Iola Daily Register And Evening News from Iola, Kansas on January 19, 1933 · Page 1
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Iola Daily Register And Evening News from Iola, Kansas · Page 1

Iola, Kansas
Issue Date:
Thursday, January 19, 1933
Page 1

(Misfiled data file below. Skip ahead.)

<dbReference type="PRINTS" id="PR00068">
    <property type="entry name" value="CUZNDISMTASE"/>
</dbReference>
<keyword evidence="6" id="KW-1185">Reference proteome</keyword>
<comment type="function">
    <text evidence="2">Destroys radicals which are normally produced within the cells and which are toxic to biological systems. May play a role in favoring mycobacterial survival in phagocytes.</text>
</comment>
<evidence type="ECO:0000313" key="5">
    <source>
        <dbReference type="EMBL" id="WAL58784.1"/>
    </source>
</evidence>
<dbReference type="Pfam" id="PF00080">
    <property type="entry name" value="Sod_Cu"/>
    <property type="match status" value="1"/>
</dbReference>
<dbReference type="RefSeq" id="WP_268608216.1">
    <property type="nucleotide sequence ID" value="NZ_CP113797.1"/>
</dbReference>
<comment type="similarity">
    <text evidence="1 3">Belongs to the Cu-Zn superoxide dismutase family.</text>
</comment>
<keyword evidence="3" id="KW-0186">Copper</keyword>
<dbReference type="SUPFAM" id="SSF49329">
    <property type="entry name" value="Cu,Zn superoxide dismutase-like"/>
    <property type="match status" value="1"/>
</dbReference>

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THE VOLUME XXXVI. No. 71. fiuccessor to The loU Dtily Kegister, The lols Daily Record, ud lola Daily Index.; lOLA, KAS., THURSDAY EVENING, JANUARY 19, 1933.| The Wfekly Register, Established 1S67 The loU Daily Register, Established. 1887 EIGHT PAGES ALLEN COUNTY OFilCIALS AT OtTAWA MEET A. W. Young Named Vice- President of Southeast Counties OF GREAT BENEFIT All Whb Attended Report New Ideas Which Will • H^lp in Future Allen county was well represented at a meeting .of the Associated iCountles of Southeast Kansas yesterday at Ottawa and came away with the second highelt office the organization affords. A. W. Young, • county engineer, was elected vice- president. ; : CITY JOBLESS PROJECTS TO START MONDAY All-men who are now recelv: ing aid from the Ida welfare : assoclatioti are asked to report at : the city engineer's office in the : city haJl Saturday at 9 a. m. : where they will be registered, : given work orders, and told when : and where to go for work under : the new plan adopted by the city : commissioners last Tiiesday. Major T. P. Limljocker. a spon: sor of the plan whereby men : asking iaid from the welfare as: sociatiori will be given such aid : only after they have contributed ; a like amount of labor on proj: ects offered by the city such as : graveling alleys and marking : streets, at intersections, made : the announcement. He also urg- c ed that every man who reads : this notice {and who intends to : register pass the word on to : other men in similar position : who may not have had an op: portunity to read this issue of : The Register. Work will start next Monday, : January 23. Major Limbocker an: nounced definitely. It therefore Other cbuniy officials from lola who nttenjied the quarterly meeting I : is imperative, he said, that all were an Ithree county commissioners. 1 : men register Saturday so that WUlialin Hess, Joe McKInley, and j : they may know when and where J. Q. Roberts, and Ralph Elarton.': to! go for work, county cU?rk. It was Mr. Roberts' THRIFT WEEK ON FORIOLAB.P.W. Meetihff Tomorrow as One Activity first meeting of such a nature but he agrcedi^with the of the delegation that it wa.s a most worth while gattifring. It was also the first meeting Wiili county officials from other couytii.'s that Mr. Elarton has attended Kince he assumed office. 1 At the me ^tlnc; resolutions favoring a lawi'to permit a I-miU pauper, levy iind k reduction in the visitinc J ccaJ Q\\xh tO Hold Dinner fee of codnty •.supcrintondenls were, adopted. "The organization, compos-. ed of 'commi-ssioners. clerks, and engineers fi-om 17 southeastern Kansas counties, went on record as, under two slogans, '"Make a Will- fairing ^ reduction in all mileage ..^^^^^^ ^.^^j^,, ^^j^ ,Busi- Chaniile Man President iness and Professional women's club Other, officers elected included Yi.'\A in the midst of thrift week,;' a M. Lefevor. N'eo .sho county commls-'p^j-iod which is observed tliroughout r /n ^dffi^rnrc.rrk .Vr "r -:t^'nation by similar women, clubs. I^lnley. lola. was bn the resolution The week started January i 17, the and nominating committee? Mr. Hess ; 227th anniversary of. the birth of wa-s on the program and legislation' Benjamin Franklin, "father of committee. Tlie next meeting of the • mrift." in tHis countrj-. a .ssociation is to be held in Green- ; Observance this year, members wood .county, probably in Eureka.;of fhe club pointed out today, is and it is ;expected that Allen county ; based on a ten -p'oint thrift creed will aeain be represented there. The'^vhich has long been adopted by the date IR some time in Apnl. club. The creed embodies princi- Mr. He.s.';. commenting on ,the,pies which everj- person, as well as Ottawa gathering, voiced the opm- , n^en^bers of the business and pro- ion which ail of the Allen countians j fgsslonal club, might well observe, hold, that meetings of this nature J follows- are of the utmost benefit to county^ Work and earn officials. : "It is necessary for us to 'talk -shop' just a.s it is for business men to, discus-s their business problems with others. For example, at a meeting last year the question of paying crow bounties came up and it was disclosed that great numbers of heads -Were being bootlegged into Kansas from other states. The in- vpsllgatioh which followed that disclosure undoubtedly saved many coimties; including our own, many 2. Make a budget. 3. Record expenditures. 4. Have a bank account. 5. Open life insurance. 6. Own your own home. 7. Make "a will. 8. Invest in state Securities 9. Pay bills promptly. 10. Share with others. The two points of the creed which furnish the slogans for this ' year were decided upon after a nationwide survey showed that only 26.2 dollars w)iich they would otherwise; ^ent of the women had made have paid for bpotlegged crow heads. ]^.iU3 .1agt year and about a third ^ Cost the Problem Now. : -131.3 per cent, had budgeted thei: "Tlie snme principle applies this! jj^^o^gj ^ year. Now our greatest mutual prob- budgeted their That same survey, however, showed a commendable record 'rJV ^''and°in '"^^"^^r^lt^JV^'^^^^^^^^^^ '"the ,ernmen!:. and in these meetings we; The survey showed that: 75.3 per cent of the members owned Ufe in- hear many suggestions toward that end. some of which are practicable. some of which are not. But after i.^^ance: 77.6 had savings accounts; hearing them all we are able to take S39.3. owned or were buying homes; and 55.5; per cent owned securltle.s. anirf turn them to our own Mr. Elartbn echoed Mr. Hess's opinion of the meeting on the part of the county clerks who attended. To emphasize thrift week, the club willmeet at 6:30 p. m. tomorrow in the Portland hotel for a dinner TT , „o »„.i,„.incti,. oh«„t »v,« or, I meeting which will be in charge of . ?hf" r^.nHn; ^'^'^ '^rift commlttec headed by Mrs. ''"••^ P'^f«"^;.™?,,f„\'^ ,"!<^l '"5iJes .sie Bell. The re-searchi commlt- was especially, beneficial for men who hadj but recently assumed the duties of;;clerk. tee, under the chairmanship of Miss Grace Kinney, will also participate In.the program. MRS. PONSLER IS DEAD LIQUOR VIOLATOR IN JAIL Humboldt Man Pleads Guilty to Pos- 1 ses.siion in Humboldt Court I s j Widow of Brick Plant Operator Sue- Fred Hunt of Humboldt:is in tlie | cumbs Yesterday Afternoon; count.v jail today serving • the first; Funeral Tomorrow day of a'r60-day sentence imposed by' Justice j.' S. Lehman in Humboldt j this; morning upon Hunt:s plea Mrs. Mary M. Ponsler, widow of of' L. L. Ponsler for many years prom- guilty to. illegal possession of liquor; inent in lola through his operation and; maintaining a common nui- .of a brick plai>t south of town, died sance. "flie plea was made following!at 3:30 p. m. yesterday In her home his arrest by Humboldt officers. Hal- I at 902 North Washington. She was bert! and Roush. last night when j 71 years old and had lived in Tola they se^i-ched his home and found a quantity of what they called whiskey andJbcer. The .search was made by authiarity contained in; a warrant! obtainecj by office. since 1898. Her husband died several years ago. Miss Daisy Hobart will read the funeral service which is to be held the county .attorney's j in the Sleeper service rooms tomor- • row at 2 • p. m. Burial is to take Louis;Grayson. of Humboldt. I place in Highland cemetery, a colored; man. was also in jail in; Mrs. Ponsler leaves two daughters lola today beginning a 30-day sen- j and two sons. They are: Mrs. tence imposed by Ju.stice Lehman ; Blanche Carter, Leavenworth: Ros- iipon Gray.sons plea of .guilty. to 1 coe Ponsler. Cisco, Texas; Ray petit latceny. ! Ponsler. Mattituck, N. Y.; and Mrs. i: : I Louise Parker. Clifton, Kas, WEATHER and ROADS | The Ppnsler fainlly has been well ! and favorably known in this com- pna KANSAS- Increasinr cloudi- ! '""""y since'before the turn of the «1^htlv u-arme^^^ P^n^Ier's death r-^'ihl- cLdT D ^Ui^'" '"^ a «>"'-^<^ g"-**^^ ^O"- scores rwth'some^t'^LtoJf' and^Allen countl For lola and Vicinity: increasing: /^i ^s. P°"sier was born in Rens- rloudlness tonight: Friday cloudy f'''''''''^- with possibly ^nie rain or snow; no j „r .TH OP inx v nvx-v deoidedi change in temperature. | »EATH OF MRS. IDA E. DE.AN Temperature — Highest,yesterday, , , , „„ , 61- lo^lest last night 36; normal for : ^'"'^er of lote Transfer Man Snctoday.E30: excess yesterday, 18; ex- : <="™^ at Home This MomJnff cess since January 1. 21§-degrees: „ „„ „ ,, , . t^^te last year, highest, 54; low- jn^^a^'^hf tt ^^^l^rS^^^lS t l];^^^t"arU0;tc^sincei"ved-ln lola since 1916. Her death January 1. .29 inch. soccurred at 9:15 a. m. Relative I humidity at 7 a. m. to- i .^o fmher informatioii was avail- davT^ percent: barometer reduced t<^^y P^^ding arrival of; an- ,n<^efl^level •'9 84 inches '^^^^^ ^^^^^ '^hich time funeral sun sets, i^^-^^^ts Will be made. 'iS.S.f Weather and Dirt Roads. ! . ^^^[^^ .fl'" Fojmd. Ott^-a, panlv cloudy, roads good. , ^L ^^^'i^^r,^ ^AP) - mporia .r^ clean roads fair. ^^ad^r Mary Bailey missmg: .on a .^aSiatt-n, Coffeyvllle. clear, i^^g^'. England to Cape Town roadsj gtx)^ Tojieka, clear., roads good. Salina. clear, roads good: Pittsburg, clear, roads gobd. Arl^ainsas City, clear, roafls frozen. Wi6bita, clear, roads tair. was found safe and sound today 15 miles southwest of Tahoua in the colony of Niger, French West Af- riica. IP "YOU MISS THE REQISTEB CALL 197 OR 690. MORTGAGE AID GREATEST NEED INFARM'REUEF Congress in Agreement That Foreclosures Must be Stopped LOOKING TO R. F. C. Billions Spoken of Under Plans Making U. S.Buy Up Mortgages V/ashlngton, Jan. 19. (AP)—The farmer facing the loss of his home because he cannot pay mortgage installments or taxes is one of the chief concerns of congress. The plight of the fanner as told in dispatches from a score of states —principally in the West and South —has given rise to a bumper crop of bills designed to give him help before It Is too late. Whatever may be In store for the "domestic allotment" price boosting bill now temporarily )x>gged down in a morass of senate doubts, there, is no question of a determination among senators , and representatives to act before the present session ends and throw a life line of federal credit into the niral sections. Members of congress view the mortgage problem as the most pressing in the entire Jurige of farm relief needs, more impei-ative even than measures to raise the prices of the products the agriculturist produces from his soil. Billions May Be Used. They talk in terms of billions in proposing plans and contemplate the use of the tremendous borrowing power of the Reconstruction corporation as the reservoir of funds and the agricultural credit corporations as the finger through which the money would be -distributed in loans. Sorne call for outright "moratorium", on mortgage foreclosures. One bill of this t>-pe just- perfected by Senator Hull tD.. Tenn.), contains the assertion that such legislation is.necessarj-; "with'a view to overcoming unprecedented panic condition^ which seriously threatens the destruction'of agriculture." A billion dollars would be placed at the disposal of the Reconstruction corporation under the Hull measure to be used in paying the farmer's mortgage loanJs. to secure the postponement of' foreclosures for two years and to pay his back taxes. The money would be loaned without interest. Senator Harrison (D., Miss.> has a proposal wiiich would direct • the corporation to lend the ovmer of mortgaged property—either urban or farm—enough money to pay the taxes for two years. U. S. To Take Mortgages. A bill offered by Senator George (D.,Ga.), would authorize loans up to 3 billion dollars andj would, have the federal governmenit take over farm mortgages at 50 per cent of their original value provided the mortgagee is willing. The theorj' behind this proposal is that many holders of farm mortgages today would be glad to get half the amount of their loails in' cash. The federal government 'then would hold the mortgage and charge the farmer an easy rate of Interest. Most of the mortgage bills have been Introduced In identical form in both houses. But the spearhead of the movement for mortgage relief at this session will be a bill em- bodj-ing the views of the leading farm organizations. Democratic leaders and presumably President­ elect Roosevelt. It is to be Introduced in the senate and house shortly and work on it begun soon thereafter. • President Hoover, naany congressmen feel, would sign a reasonable mortgage relief bill, but probably would veto the other Democratic farm relief measure—^the domestic allotment jDlan for raising farm prices. Because of the difficulty of overriding a veto, few feel that the allotment plan has a chance of be- toming law before March 4. Nevertheless, the senate agriculture committee, continued a study of it today, ' calling in- a number of the agriculture committee. Later public hearings are to be held which, sponsors feel, will place a serious obstacle in the path of prompt actiofi. South Celebrates Natal Days of Most Loved Men School Boys Recite Speeches and Old-Timers Recall Anecdotes of General Robert E. Lee, Fahious Leader of a Lost Cause, and Bnemy of War. • AUanta, Jan. 19 (AP)—The South had kind words and hallowed memories today for its most beloved hero —General; Robert Edward Lee, the warrior who hated wars, the Virginian who shunned honors from his country to lead his state in a losing cause. This is the birthday of Marse Robert. And the South came today to pay tribute to his memory. It was he who led a starving army In a hopeless war against the Union, and {it was he who blessed the Union as he ordered his nagged hosts back to theh- homes when the end came. It's jubilee week for celebration of natal days. Edgar Allen Poe whose pen j the South loves as it does the sword of Lee, was bom on this day in 1809. Lee was bom in 1807. Matthew Fountaine Maury, the pathfinder of the seas, was bom this week in 1806, and General Stonewall Jackson was bom January 21, 1824. There were thousands of Lee ex- CAMPAIGN FOR GOOD B.\BIES. Healthy Offspring Wanted Most By Birth Control League. New' York. Jan. 19. (AP)—More babies among people who are fit for parenthood—that was the idea emphasized today as the American Birth Control league opened its annual convention. _ . \ Students on the spread of population had told league leaders that the American population is now limiting itself so that the stress should be changed from "birth restriction" to •-•birth selection." ..Mrs. F, Robertson Jones, president of the league, said: ,. •'The leagpe doesn't want to spread the impression that its whole poUcy is in favor of limiting tl\e population. We want families that should have children to have them, but to make sure they are in a position to bririg healthy childreii Into the world! 1 "We shall 6arry on our birth-control clinics as before, but we are just as much interested' in helping the right sort of persons to have more children when they want them as in helping others to have fewer., We want to correct any impression on the part of the public at large that we are against having healthy children." TAX RELIEF THE FIRST OB JECTIYE Most of Bills Introduced In Topeka Designed to Aid Property Owners Topeka, Jan. 19. (AP)—Proposals designed to bring relief to the hard- pressed farm and home owners of Kansas predominated among the more than 200 bills Introduced thus far at the biennial session of the legislature. Towtird that end the house assessment and taxation committee reported favorably today- the Cow- dent bill providing tor a reassessment of all real estate in Kansas as of March 1 this year. The bill is one of the major taxation proposals before the. legislature and would provide a reassessment which under present statutory provisions would not be made imtil March 1. 1934. It provides for reassessments this year, in 1936 and every fourth jjear thereafter, with provision; however, that boards of county commissioners may by resolution order an assessment of real estate for any even year.. The Kansas statutes now provide for a reassessment every fourth year. The last one w-as made in 1930. Each One Different. The other bills cover almost as many subjects as they are nimier- ous, but the ultimate aim of all of them Is financial relief for the general property taxpayers who carr>' the major portion of the cost of state and local govermnent. Included are numerous proposals for postponement of the tax paying deadlines. (Coupled with many of these are suggestlot^ for reductions in or temporary elimination of penalties for delinquent taxes and len^hening of the period allowed for redemption of property sold at tax sales. One of the most drastic reforms proposed so far calls for the ex^ emptlon from taxation on houses occupied by the owners and thelrj families as their permanent homes.'' One bill specifically proposes that all real estate be reassessed this yehr at 80 per cent of its "true value in money." Redemption Period Lengthened. The 18-month mortgage redemption period would be extended to three and a half yefars tmder one bill, while another would establish a ban against deficiency Judgments in mortgage foreclosm-e proceedings.. Other proposals include a reduction in the legal interest rate from 10 to 6 per, cent; enactment of a state income tax with provision the revenue derived should be used to reduce general property taxes; repeal of the poll tax,' and restriction of franchise in bond elections to real estate taxpayers. House and senate committees are trying to weed out of, the many proposals the bills which will be brought out on the floor for fiu-- ther consideration. erclses today. School boys made little speeches and girls read poems. Platforms were decorated with nation's flaigs ana oi course there were flags with stars and bars—the emblem of a nation that died at birth. The name of Lee still brings a lump to the throat of southerners. The anecdotes of his life were told from a hundred platforms. There was the time at Alexandria, Va., when he-told a merchant—^"I must say i ani»one of those dull creatures who cannot see the good in secession." A few days later he 'wais made commander of the army of 'Virginia Then there was a day at Gettysburg. Lee had sent Pickett charging into the mouthes. of Union musketry and cannon and Pickett's army had been cut to pieces. The star of the Confederacy was setting. Lee, who had sent his men Int^ a hundred charges and watched them cut their way to victory, was in retreat A Yankee—badly wounded—lay In his path. The soldier says he shouted "Hurray for the Union" as Lee came near, The general dismounted and approached the wounded enemy.' thbiight he meant to kell me," I the soldier reported later. "But he looked at me With a sad expression and grasped my hand." "My son," said Marse Robert the wounded man, "I hope you will soon be well," The wounded Yankee wrote "I cried myself to sleep there on the bloody ground." Behind Lee was Gettysburg (and defeat. Ahead was 'Virginia. SENATE JAM BROKEN ONLY BYCONSENT CLOTURE REJECTED BUT FILIBUSTER ENDS ANYWAY VERBAL BATTLE ENSUES WITNESS NOTAJ COMPETENT ONE Mrs. Judd Challenged' as Being Unable to Comprehend Oath Phoenix, Ariz., Jan. 19. (AP)-^Counsel for John J. Halloran challenged today the competence of Winnie Ruth Judd as a, witness against the lumberman at his pre- Ihninary hearing oii a charge of being "an accessory to the crime of murder," on grounds she is of un- soimd mind, unable to comprehend the oath and not a voluntary witness. Frank O. Smith of Halloran's coimsel, presented the challenge in a formal motion, admissibility of which was to be argued later in the day. Mrs. Judd, sentenced to be hanged February 17 for murder of 'Agnes Anne Leroi, is the state's principal witness in backing accusations that Halloran aided Mrs. Judd in disposing of the body of Mrs. Leroi. and aided and assisted her in concealing the slaying and in escaping from Phoenix to Los Angeles. Presentation of Smith's motion was made when he again reached an impasse in his cra -vs examination of .Mrs. Judd regarding details of the slajing of Mra. Leroi and Miss Hed\-lg SaraueLson, on the night of October 16, 1931. Only a short time before challenging the witness. Smith had made a dramatic statement to the court withdrawing his previous objections to presence in the court room of her attorneys, asserting "God knows she needs counsel." In his motion Smith asked that all of Mrs, Judd's testimony be stricken from the record. "The witness," the motion cites, "Is not a voluntarj- witness, but appears here imder- duress and process of court, without having previously beeri advised of all her rights. " . . . The witness does not understand the oath she has taken, or the nature of this proceeding, and wholly fails to comprehend her rights and duties as a witness. "The witness is physically and mentally diseased to the extent that she Is phj-slcally and mentally incompetent to testify. "The witness is of unsound mind to the extent that she is not a competent witness." Doctors to Make One More Attempt To Arouse Girl From Year's Sleep Chicago, Jan. 19. (AP)—Medical science is going to make another attempt to awaken Patricia Maguire, 27-year-old Oak Park, lU., girl- asleep no* more than 11 months. If still t asleep on February I 15, which win be the anniversary of ^ the day she was stricken, a blood Utantly for 8,523 hours, transfusion from a person who has The telephone rings constantly. The doorbell buzzes—and there Is a little sign: "Illness, please, solicitors don't disturb," Each moming is a day of new hope for members of the anxious family who have cared for Pat con- recovered from "sleeping sickness will be given on or about that date. To date no signs of returning consciousness have been observed as a result of a transfusion given the pretty brunette last Sunday with blood drawn from the arm of her step-father, Peter Mlley. Acting on the same principle as fi serum or vaccine. It Is hoped that the blood from a former victim of "sleeping sickness," already selected by the doctors, might have the power to^iaid Patricia to combat her Illness. In a Uttle yellow-painted wood house., sandwiched in between similar dwellings, a drama is being,enacted that has drawn medical attention the country oven It is one hoi^ that the. p<»tman never passes by. Dally he leaves bimdles of mail from relatives in Da^as, T^exas, Jollet, Morris, and LaSalle, HI. Stricken without warning, and from no reason that has been determined, Patricia lapsed into im- consciousness on a Sunday moming while preparing fori church. She had complained for several Ra ,ys before of being so "sleepy." ! Last fall, her attendants were gladdened by a sudden restlessness- inarticulate protests when moved. They watched eagerly—the soft- voiced mother, Mrs. Peter 'Miley, whose hair has grayed this, last year, Pat's older sister, Mr^. Gladys Hansen, her step-father, several doctors,, her nurse. But Pat slimibered on. Her breathing heavy, labored, almost a snore. She has added several poimds to her weight of 120 a year ago. She is fed liquids—orange juice;.. eggnog, clear soups—every two hours during the day. Her body is massaged to keep the muscles from wasting away. Thomas and Robinson Tangle; Kingfish Joins Discussion Too 'Washington, Jan. 19. (AP)—Volunteer action succeeded where force failed in the senate today, and the protracted filibuster against the Glass bank bill ga%'e way. By a lone vote, the attempt of the Democratic leadership to Impose cloture-^llmitlng debate sharply—lost out. The count was 58 for to 30 against, meaning defeat as the margin fell short of the required two thirds. There follow-ed *a turbulent scene of exchanges between Robinson, the Democratic floor leader; his foes _and filibuster chieftain—Huey Long of Louisiana; and' another filibuster—Thomas of Oklahoma. Borah Proposal Accepted. Once quiet settled. Senator Borah, (R., Idaho), proposed the unanimous consent agreement to restrict each senator - to speak one hour on the bill and half an hour' on amendments. It went through amid applause. Both parties divided on the cloture vote, many having claimed in advance that they opposed the nlle in principle but were anxious that the senate not be held up to ridicule. Thirty-four Democrats and 24' Rjepubllcans . voted for clotiure.! Twenty Republicans joined nine! Democrats and the one Farmer- Labor senator, Shipstead of Min-i nesota, against it. Most of the Republicans voting against the cloture rule -were west- em independents but 'they were joined by three i "lame duck" leaders. Watson, Smoot and Moses. Senator Couzens (R., Mich.) charged in the senate j-esterday that lame-duck Republicans were "conspiring" to aid the fiUbuster. Capper Votes Against. Senators Capper of Kansas. Dale of Vermont, Davis of Peimsylvania. Hatfield of West Virginia, Kean of New Jersey, Oddie of Nevada,- and Robinson of Indiana, were also among the "regular" Republicans who voted a^lnst the cloture. Tlie row in Democratic ranks was intensified following the vote when Senator Thomas (D., Okla.), and the ^ Democratic leader, Robinson, clashed oyer the effects of the vote, and Senator Long, (D., La.) joined the discussion. Thomas' recalled the slavery is- .sue of the last century and.asserted "today I regret that those on my .?ide are seeking to enslave the people of the country." \ ' Jumpinp to his feet with fire in his eye, the Arkansas senator said the' "Statement just made Is unaccountable and Incomprehensible,— '.Anyone who Imagines that the presenatlon of the union Is Involved in two or three senators combining with those who want to do business and save the union represents a mental process utterly beyond comprehension," Democrats Assail Republicans. Robinson, charged that thfe Republican leadership had "contributed to this effort to make the senate ridiculous In order to embarrass the Incoming administration.^ I want to say to the senator from Oklahoma (Thomas)," he continued, "that the United States sehate ought to show It can do business or take the censure being heaped on it by the citizens of this cbimtry. The question at . this time is whether, when the country is suffering from a depression, the senate can function." ' Every citizen, he continued, "will denotince '• its (the senate's) unfitness and incapacity to do business." As Senator Borah (R., Idaho), rose to offer a unanimous consent agreement that debate be limited. Long Interrupted to take the floor to answer Robinson. I want to say that the senator from Arkansas is not speaking the sentiments of the Democrats of the United States." he said. "The Democrats of the South, the Democrats of Louisiana. He Is not speaking the sentiments of the Democrats of Arkansas." The Robinson Dander Up. Face a raging red, Robinson leaped to his feet and shouted; •'By what authority does the senator from Louisiana assume he Is the spokesman for the DemoCTats of Arkansas or anywhere else?"! By the election retiurns," shot back Long. I There was a' ripple of applause from the galleries,' which : Vice- President Curtis promptly quelled. The election retmns," Robinson retorted, visibly angered, "drove' out of authority the members of the senator's cabinet, as some have designated them—the leaders on that side of the chamber, the senator from Indiana and the senator; from New Hampshire, who Joined' hlni.'^ He referred to Senator Watson of Indiana, the Republican leader, and ifoses of Nefw Hampshire, the president pro tempore, both defeated for reelection In Noveinber. RAIN BELAXS LION HUNT ON RIVER ISLAND. Wolf Island, Mo., Jan. 19. (AP)—Between heavj- rumblings of a thunderstorm and the roaring of two. lioiis, members of Denver M. Wright's lion himtlng party had little sleep last night. Up to last night the two Hons had been fairly passive in their cages, but when the lightning flashed and the thunder crashed across the sandy little island where the • party Is encamped, tlie animals set ua a sl^p-shat- tering hubbub. Meanwhile Wright is firm in his decision not to release the lionsi until..the ^-illow growths, on the Islaijid have dried out. He said there Is danger of the anlmkls taking cold and dj-Ing before he can kill them. If they are released In the rainy weather, • Members of the hunting party are spending their'time shooting at crows on the island. Colorado Kills Enforcement Body. Denver, Jan. 19. (APJ-rGovemor Edwin C. Johnson today abolished the -state law enforcement department by executive order, "in the Interest of economy." STILLMAN MAY FACE LAWYERS Court Must Rule on Motion Asking Financier To Be Questioned New York. Jan. 19, (AP)—Decision on a motion asking the appearance of James A. Stillman for examination before trial in a contemplated libel action growing out of a suit for alienation of affections brought by a one time candidate for mayor of. Montreal against the former Ne^ York banker was pend- •jing in the supreme court in Brooklyn today. K No complaint in either action has been filed in court and the basis of the suits was disclosed only yesterday when attorneys for Luc Rochefort, a French-Canadian, asked for an order permitting him to examins Stillman concerning matters relating to the Ubel suit. Affida-vlts submitted on behalf of the defendant showed that Rochefort accused StUlman bf alienating the affections of Mrs. Marjorie Rochefort, wife of the plaintiff. The sum asked by Rochefort was reported to be 1 million, but this fig- lire could not be confirmed.' The man who once was the husband of the present Mrs. Fowler McCormick, of Chicago, denied in the affidavit that he knew Mrs. Rochefort •was married when their association began last spring, and accused Rochefort not only of knowing of the friendship but of secretly encouraging It and accepting froni his wife "substantial sums of money" which Stillman had given her. The libel action Is based on statements gathered as defense material for use in the alienation action. The affidavit also disclosed that summonses In both actions have been served oh the defendant,' Malcolm Sumner, counsel . for Stillman, opposed yesterday's motion and characterized both suits as a deliberate attempt to intimidate the former banker and extort from him a large ,sum of money in settlement In order to forestall litigation and publicity. Stillman is said to be In Havana. Stillman's divorce suit against the present Mrs, McCormlck dragged through the first four years of the last decade, during which she was upheld by the coiu-ts in her contention that Stillman was the father of a son bom to Florence Leeds, a former show girl, and that he was the farther of her own son, Guy. They later were reconciled, but in 1931 Mrs. Stillman obtained a divorce and married Mccormick, a grandson.of John D. Rockefeller. .Rochefort is a former investment banker of Montreal. ROOSEVELT ATI WASHINGTON TO ATTENP PARLEY President-Elect Arrives^ at 3:15 Today; To Whlt^ House Tomorrow ^ SEEING FOR HIMSELF TURNING TO DOUBLE TAXATION Democrats Look to Special Session After Giving Up Yesterday. Waishlngton, Jan. 19. (AP)—Having definitely discarded plans for new; taxation legislation this session. Democratic house leaders today began considering plans to eliminate double taxation during a •ipecia-l assembly of the new congrtss in April. By imlfying taxes to permit the states to participate in revenue collected by the federal govemment, thereby eliminating various levies on the same products, the Democrats hope to raise additional revenue on the basis of increased consumption' of tobacco, gasoline and other products. Representatives of tobacco and gasoline Interests already have proposed to Democratic members of the ways and means committee that before additional tax legislation is undertaken these proposals be given consideration. They were told, however.. that there was no hope for enactment of such legislation at this session due to the congested situation In congress. PHENOMENON COSTS A BARN Humboldt Stmctnre Consumed by Blaze In Storm Yesterday. A Humboldt man can blame the unusual weather" for the loss of his bam by fire yesterday. According to Albert Horn, Humboldt correspondent for The Register, lightning, which Is decidedly vimusual"" for this time of year, struck the bam on premise? In the Wakefield addition to Humboldt occupied by. a Mr. McAdow, starting a conflagration which consumed the structure. • Although no lightning was visible in lola durihig yesterday's storm, frequent rumblings of thunder were heard, a phenomenon old timers say J«rare. J ,j New Chief Executive Cjbn- f ers with Congressioiial Leaders on Projblem? Washington, Jan. 19. (AP)—I^^dent-elect Roosevelt came to the national capital today to see for himself the piled-lip heap bf vital domestic and International proljlems facing his administration. ' During an overnight stay he} will make an attack on them In a rtimd of conferences. which include a meeting with President Hoover at the White House at H a, m, t<«nor« row. Soon after his arrival at 3:15 Ip. m, today a steady stream of Democratic leaders in congress will call at his hotel suite to outline the legislative sitiiatlon and' lay plans for an extra session which probably will bo called between April lO. and 17, Then on Friday moming h» wlH present himself at the execSitlvo mansion he will occupy after March 4 for a second conference with Mr. Hoover since' the November Elections. The Par Eastern crisis .Involving the clash -between Japan and China seemed to be the subject of first moment. ; Filibuster Coming Up. ; The muddled congressional situation will be explained in de^ to Mr. Roosevelt by his party cKIef- tains, an explanation which iery likely will include a detailed; account of the senate filibuster which has. widened; the breach betiVeen consen-atlve and liberal wings of the Democratic party and tied up Ifegls- latlon for more than a weefc . Democratic! leaders now plan to salvage whatever they can "from their original program for the Short session and shape a new program for the extra session. ; . For the remaining few weeks of this session' the leadership;'wlU thrust their energies behind ^jcon- omy prop-Dsals and attempt tO obtain wide powers for the incomtag president to reorganize the government when he comes in. In view of: the existing legislative jam in congress, their controversial nature, and the; possibility of presidential vetoes the Democrats believe there is Uttle or no chapce for passage of repeal, beer, farm belief and other liiiportant measures on their program before March • 4. Plans for enacting budget-balahclng revenue legislation wei'e dropped yesterday ;o await the jspeclal session, ' - ' . An Infoj-mative Discnssioii. The 'White House conference Is expected by responsible officlsls to ,be largely Informative In nature, with Mr, Hoover supplying; Mr. Roosevelt with his vlewS to supplement the presentation made a few days ago by Secretary Stlmson. Mr. Hoover and the president­ elect are now known to be agreed on the American policy in thfe Par East—the policy of defending the treaties which gtiarantee 'China's integrity. War debts and the proposed world economic conference also are expected-to be touched upon, probably In the hope of finding.^ some means of k^plng an. exchahgfe of \iews on these subjects active until Mr. Roosevelt takes office. •; Regarding! the. economic conference and disarmament-questions Mr. ' Roosevelt has expressed agreement with the Hobver policy In the'main. But forelgng powers have .lliAcd debts discussions so definitely with plans for the economic parley that the experts ;who- are trying How at Geneva to work out a program are in a deadlock. Secretaries Stlmson and Mills will sit In the conference with the president while frofessor Raymond Moley, his ect^omic adviser, pipbab'ly will attend.the Democratic leader. The talk Is; looked ufjon -In official quarters as:serving to forge a link between the two administrations on Intemational questions. DEATH OP amS. MINNIE HEBS Widow of Former Smelter Employe Succumbs in Topeka HospitoL Mrs. Mlrinle Herr died y^rday noon In the S. B. A. hosp'ital In Topeka of heart disease according to word received here today. She had been; at the hospital r'just' a week when" death occurred. , The funeral u-ill be held Sunday at 2 p. m. in the Herr home at 613 North Cottonwood and burial Is to be made ih the family plot in Highland cemetery.,. The name of the minister to officiate ,wa4 nbt .disclosed. The 65-year-old woman was the last of her immediate family. Her husband, (Clarence Herr, died about eleven years ago and hei: only daughter, =Mrs. Juanlta Krannlch died about a year later. She Js survived by her two sisters, Mlsi Jessie Morrison :and Mrs. iJ. Hutchison, both of Gamett. Mrs. Herr was bom Jn Ullnbls and came withjher husband to lola about thirty ye£*s ago at wlilch tltae Mr. Herr was i employed at one of the smelters. I >• Antl-Tmst Probe Ordered. Jefferson City, Jani 19. (AP)—A sweeping tovestigatlon: to determine whether the anti -trust laws have been violated by cement companies bidding for highway department contcBctsj was ordered today hv the senate, i i ; - • ; : i